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Link to an image of this page  Link to an image of this page  [E7r]

IN VITAM HUMANAM.

On human life

Link to an image of this page  Link to an image of this page  [E7v]

Plus solito humanae nunc defle incomoda vitae
Heraclite, scatet pluribus illa malis.
Tu rursus, si quando alias extolle cachinnum,
Democrite, illa magis ludicra facta fuit.
Interea haec cernens meditor, qua denique tecum.
Fine fleam, aut tecum quomodo splene iocer.[1]

Weep now, Heraclitus, even more than you did, for the ills of human life. It teems with far more woes. And you, Democritus, if ever you laughed before, raise your cackle now. Life has become more of a joke. Meanwhile, seeing all this, I consider just how far I can weep with you, how laugh bitterly with you.

Notes:

1.  This is a translation of Anthologia graeca 9.148. For Heraclitus, cf. [A50a016]. For the contrast between the despairing tears of Heraclitus (who withdrew from human society) and the sardonic laughter of Democritus when faced with the folly of men, see, among many sources, e.g. Juvenal, Satires 10, 28ff.


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Link to an image of this page  Link to an image of this page  [E3v p70]

Maledicentia.

Evil speaking

EMBLEMA LI.

Archilochi[1] tumulo insculptas de marmore vespas
Esse ferunt,[2] linguae certa sigilla malae.

They say that on the tomb of Archilochus wasps were carved in marble, sure figures of an evil tongue.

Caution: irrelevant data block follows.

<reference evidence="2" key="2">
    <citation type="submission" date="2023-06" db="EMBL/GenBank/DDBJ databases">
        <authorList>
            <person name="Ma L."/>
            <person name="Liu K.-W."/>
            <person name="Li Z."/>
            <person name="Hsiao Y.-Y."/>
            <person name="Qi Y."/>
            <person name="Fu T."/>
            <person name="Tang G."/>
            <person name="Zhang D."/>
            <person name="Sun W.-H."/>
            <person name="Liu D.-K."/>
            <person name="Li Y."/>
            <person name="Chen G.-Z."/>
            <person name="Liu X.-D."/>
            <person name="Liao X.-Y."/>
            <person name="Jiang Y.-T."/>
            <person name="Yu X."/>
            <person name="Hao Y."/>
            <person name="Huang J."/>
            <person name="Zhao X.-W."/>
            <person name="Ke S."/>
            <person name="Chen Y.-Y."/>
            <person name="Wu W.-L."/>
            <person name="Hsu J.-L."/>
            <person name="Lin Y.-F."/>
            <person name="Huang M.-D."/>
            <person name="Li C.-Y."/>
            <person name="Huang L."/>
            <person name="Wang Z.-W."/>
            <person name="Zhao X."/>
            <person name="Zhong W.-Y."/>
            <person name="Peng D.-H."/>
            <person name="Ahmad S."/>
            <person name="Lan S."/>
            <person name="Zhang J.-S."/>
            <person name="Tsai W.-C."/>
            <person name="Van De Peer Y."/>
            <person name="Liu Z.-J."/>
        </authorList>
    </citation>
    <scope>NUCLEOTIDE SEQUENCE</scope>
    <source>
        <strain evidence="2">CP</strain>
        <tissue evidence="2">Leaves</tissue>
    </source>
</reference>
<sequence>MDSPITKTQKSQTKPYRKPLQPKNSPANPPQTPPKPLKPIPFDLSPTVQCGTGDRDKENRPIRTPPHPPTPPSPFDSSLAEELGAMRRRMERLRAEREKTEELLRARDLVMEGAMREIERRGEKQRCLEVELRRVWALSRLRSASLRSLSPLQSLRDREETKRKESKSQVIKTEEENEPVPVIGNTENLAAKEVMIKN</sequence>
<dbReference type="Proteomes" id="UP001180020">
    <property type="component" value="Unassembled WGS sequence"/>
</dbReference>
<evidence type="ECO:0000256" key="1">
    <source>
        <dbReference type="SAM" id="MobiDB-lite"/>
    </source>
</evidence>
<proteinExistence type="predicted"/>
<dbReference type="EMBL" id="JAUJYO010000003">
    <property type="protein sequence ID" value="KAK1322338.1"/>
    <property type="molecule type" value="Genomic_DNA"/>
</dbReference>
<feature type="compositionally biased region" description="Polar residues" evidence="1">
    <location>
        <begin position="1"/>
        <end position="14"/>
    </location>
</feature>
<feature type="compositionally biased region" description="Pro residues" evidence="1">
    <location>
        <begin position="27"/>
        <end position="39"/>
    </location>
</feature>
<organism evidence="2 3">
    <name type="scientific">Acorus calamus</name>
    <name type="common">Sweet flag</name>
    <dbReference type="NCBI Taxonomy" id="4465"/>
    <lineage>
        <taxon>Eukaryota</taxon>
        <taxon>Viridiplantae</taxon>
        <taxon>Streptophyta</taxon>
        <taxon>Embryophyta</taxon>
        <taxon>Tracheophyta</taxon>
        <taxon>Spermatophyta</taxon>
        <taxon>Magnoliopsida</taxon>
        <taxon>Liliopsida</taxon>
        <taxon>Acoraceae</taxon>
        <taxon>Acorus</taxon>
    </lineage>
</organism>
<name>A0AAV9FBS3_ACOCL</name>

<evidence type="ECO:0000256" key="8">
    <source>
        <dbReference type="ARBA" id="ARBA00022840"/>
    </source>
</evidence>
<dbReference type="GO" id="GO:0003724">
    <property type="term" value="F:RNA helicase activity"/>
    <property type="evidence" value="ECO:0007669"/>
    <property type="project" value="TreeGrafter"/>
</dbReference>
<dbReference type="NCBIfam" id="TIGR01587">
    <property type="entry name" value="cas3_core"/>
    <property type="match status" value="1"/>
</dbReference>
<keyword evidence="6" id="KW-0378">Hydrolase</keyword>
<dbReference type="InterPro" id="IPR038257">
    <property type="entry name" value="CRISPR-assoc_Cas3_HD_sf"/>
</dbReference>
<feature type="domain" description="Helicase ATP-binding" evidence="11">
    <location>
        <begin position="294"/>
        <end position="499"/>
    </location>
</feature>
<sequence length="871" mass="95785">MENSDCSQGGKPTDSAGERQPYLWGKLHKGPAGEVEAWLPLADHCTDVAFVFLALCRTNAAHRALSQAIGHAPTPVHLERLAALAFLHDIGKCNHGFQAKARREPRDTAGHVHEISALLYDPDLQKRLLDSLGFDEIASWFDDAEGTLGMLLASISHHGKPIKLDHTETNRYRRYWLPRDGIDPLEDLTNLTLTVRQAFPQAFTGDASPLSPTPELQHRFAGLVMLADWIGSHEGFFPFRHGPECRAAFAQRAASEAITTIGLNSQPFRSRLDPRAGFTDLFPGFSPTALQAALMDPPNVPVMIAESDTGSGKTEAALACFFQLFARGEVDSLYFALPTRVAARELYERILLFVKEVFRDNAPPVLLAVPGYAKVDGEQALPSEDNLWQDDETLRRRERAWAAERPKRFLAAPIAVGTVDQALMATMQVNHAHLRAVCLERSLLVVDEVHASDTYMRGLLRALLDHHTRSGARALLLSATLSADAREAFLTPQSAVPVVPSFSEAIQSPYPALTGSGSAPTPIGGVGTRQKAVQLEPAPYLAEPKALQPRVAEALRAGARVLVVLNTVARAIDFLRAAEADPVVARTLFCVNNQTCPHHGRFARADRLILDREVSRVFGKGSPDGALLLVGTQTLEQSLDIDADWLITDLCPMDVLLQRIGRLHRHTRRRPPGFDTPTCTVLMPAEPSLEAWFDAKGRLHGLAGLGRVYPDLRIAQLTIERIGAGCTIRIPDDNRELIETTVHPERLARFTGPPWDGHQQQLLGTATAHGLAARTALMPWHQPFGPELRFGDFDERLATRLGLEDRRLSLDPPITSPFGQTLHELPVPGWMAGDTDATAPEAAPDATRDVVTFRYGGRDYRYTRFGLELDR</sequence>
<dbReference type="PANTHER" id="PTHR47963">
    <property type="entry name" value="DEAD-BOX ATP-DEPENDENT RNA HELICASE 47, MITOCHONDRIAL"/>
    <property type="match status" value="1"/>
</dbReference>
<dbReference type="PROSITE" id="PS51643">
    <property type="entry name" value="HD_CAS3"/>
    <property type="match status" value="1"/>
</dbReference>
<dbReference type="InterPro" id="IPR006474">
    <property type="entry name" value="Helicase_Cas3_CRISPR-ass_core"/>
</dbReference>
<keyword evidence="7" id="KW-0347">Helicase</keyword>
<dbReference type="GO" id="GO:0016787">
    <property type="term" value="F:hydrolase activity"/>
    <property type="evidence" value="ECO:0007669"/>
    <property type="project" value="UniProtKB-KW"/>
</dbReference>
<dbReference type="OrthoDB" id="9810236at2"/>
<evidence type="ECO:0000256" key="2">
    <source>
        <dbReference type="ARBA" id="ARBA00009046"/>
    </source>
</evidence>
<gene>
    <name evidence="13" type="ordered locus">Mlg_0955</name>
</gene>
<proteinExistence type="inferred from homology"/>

Notes:

1.  Archilochus was an eighth-century BC poet, author of much (now fragmentary) verse, including satire. This last was considered in antiquity to be excessively abusive and violent. See Horace, Ars Poetica, 79; also Erasmus, Adagia, 60 (Irritare crabrones).

2.  ferunt, ‘they say’: words suggested by Anthologia Graeca, 7.71, an epigram concerning the tomb of Archilochus.


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  • Calumny, Detraction; 'Biasimo vitioso', 'Calunnia', 'Detrattione', 'Maledicenza' (Ripa) (+ emblematical representation of concept) [57BB25(+4)] Search | Browse Iconclass
  • male persons from classical history (with NAME) representations to which the NAME of a person from classical history may be attached [98B(ARCHILOCHUS)3] Search | Browse Iconclass

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